3

I'm looking for a good ethereum mining GPU. I heard it's mostly memory bandwidth intensive, so I rounded up the specs of the latest cards from Wikipedia and came up this (prices are in CAD.):

card                     price     watts      GB/s    GB/s/$    GB/s/W  $/(GB/s)/year
GeForce GTX 1050        148.82        75       112      0.75      1.49          1.548
GeForce GTX 1050 Ti     189.78        75       112      0.59      1.49          1.974
GeForce GTX 1060 3GB    271.69       120       224      0.82      1.87          1.413
GeForce GTX 1060 6GB    339.96       120       224      0.66      1.87          1.768
GeForce GTX 1070        517.44       150       256      0.49      1.71          2.355
GeForce GTX 1080        817.81       180       352      0.43      1.96          2.707
GeForce GTX 1080 Ti     954.34       250       484      0.51      1.94          2.297
NVIDIA TITAN X         1638.35       250       480      0.29      1.92          3.977
NVIDIA TITAN Xp        1638.35       250     547.7      0.33      2.19          3.485
Radeon RX 460           189.78        75       112      0.59      1.49          1.974
Radeon RX 470           244.39       120       211      0.86      1.76          1.349
Radeon RX 480 4GB       271.69       150       224      0.82      1.49          1.413
Radeon RX 480 8GB       326.30       150       256      0.78      1.71          1.485
Radeon RX 550           107.86        50       112      1.04      2.24          1.122
Radeon RX 560           135.16        80       112      0.83       1.4          1.406
Radeon RX 570           230.73       150       224      0.97      1.49            1.2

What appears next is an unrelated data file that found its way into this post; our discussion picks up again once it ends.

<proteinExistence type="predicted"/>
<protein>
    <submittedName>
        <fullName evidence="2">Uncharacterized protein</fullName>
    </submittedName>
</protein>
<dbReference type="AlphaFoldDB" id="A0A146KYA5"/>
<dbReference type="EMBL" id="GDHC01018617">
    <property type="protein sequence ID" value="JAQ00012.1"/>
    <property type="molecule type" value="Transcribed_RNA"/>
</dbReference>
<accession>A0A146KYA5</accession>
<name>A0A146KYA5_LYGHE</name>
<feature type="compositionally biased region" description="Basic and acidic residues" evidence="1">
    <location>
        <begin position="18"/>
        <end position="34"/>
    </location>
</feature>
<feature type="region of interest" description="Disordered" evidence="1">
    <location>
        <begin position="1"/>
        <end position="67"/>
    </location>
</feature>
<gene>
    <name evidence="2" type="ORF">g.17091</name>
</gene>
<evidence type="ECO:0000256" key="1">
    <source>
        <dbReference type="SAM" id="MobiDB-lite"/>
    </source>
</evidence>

Radeon RX 580 4GB       271.69       185       256      0.94      1.38          1.236
Radeon RX 580 8GB       312.65       185       256      0.82      1.38          1.423

Everything there's pretty self-explanatory except for the far right column. It's an estimated TCO per unit memory speed per year including cost of power in Ontario. So, you can probably just ignore it if you don't live in Ontario. In fact, you can probably ignore it even if you do.

Anyway, the GB/s/W is the dominating factor when it comes to electrical bills. By that measure, the Radeon RX 550 is winning, but you'd need quite a few of those in a single system to really reap the benefits.

In the rest of my build, I'm assuming that mining throughput scales more or less linearly with additional GPUs. If this is true, communication between GPUs isn't necessary (i.e. crossfire support unneeded) and it doesn't matter too much what the PCIE bus speed is. I'm assuming linear scaling because I think this is how it works on the network at large, with eth generation scaling linearly with number of miners. Is that a sound assumption?

Anyway, to those who have actually done this in real life, am I at all close here? Am I missing anything critical?

BTW, this is the script I used to generate that table:

#!/usr/bin/env python

# constants for doing conversions.
hour = 60*60
year = 365.25*24*hour
kilo = 1000
watt = 1
CAD = 1
USD = 1.36529*CAD

# Data is from Wikipedia.
# https://en.wikipedia.org/wiki/GeForce_10_series
# https://en.wikipedia.org/wiki/AMD_Radeon_400_series
# https://en.wikipedia.org/wiki/AMD_Radeon_500_series
card = [
        'GeForce GTX 1050', 'GeForce GTX 1050 Ti', 'GeForce GTX 1060 3GB',
        'GeForce GTX 1060 6GB', 'GeForce GTX 1070', 'GeForce GTX 1080',
        'GeForce GTX 1080 Ti', 'NVIDIA TITAN X', 'NVIDIA TITAN Xp',

        'Radeon RX 460', 'Radeon RX 470', 'Radeon RX 480 4GB',
        'Radeon RX 480 8GB', 'Radeon RX 550', 'Radeon RX 560',
        'Radeon RX 570', 'Radeon RX 580 4GB', 'Radeon RX 580 8GB',
        ]
price = [
        109*USD, 139*USD, 199*USD, 249*USD, 379*USD,
        599*USD, 699*USD, 1200*USD, 1200*USD,

        139*USD, 179*USD, 199*USD, 239*USD, 79*USD,
        99*USD, 169*USD, 199*USD, 229*USD,
        ]
watts = [
        75, 75, 120, 120, 150, 180, 250, 250, 250,

        75, 120, 150, 150, 50, 80, 150, 185, 185,
        ]
gflops = [
        1862, 2138, 3935, 4372, 6463, 8873, 11340, 10974, 12150,

        2150, 4940, 5834, 5834, 1211, 2611, 5095, 6175, 6175,
        ]

memspeed = [
        112, 112, 224, 224, 256, 352, 484, 480, 547.7,

        112, 211, 224, 256, 112, 112, 224, 256, 256,
        ]


# http://www.ontario-hydro.com/current-rates
powerprice = (12*0.087 + 6*0.18 + 6*0.132)/24 * CAD/(kilo*watt*hour)

# Expected lifetime of GPU before resale. PCIE4 is coming out in two years,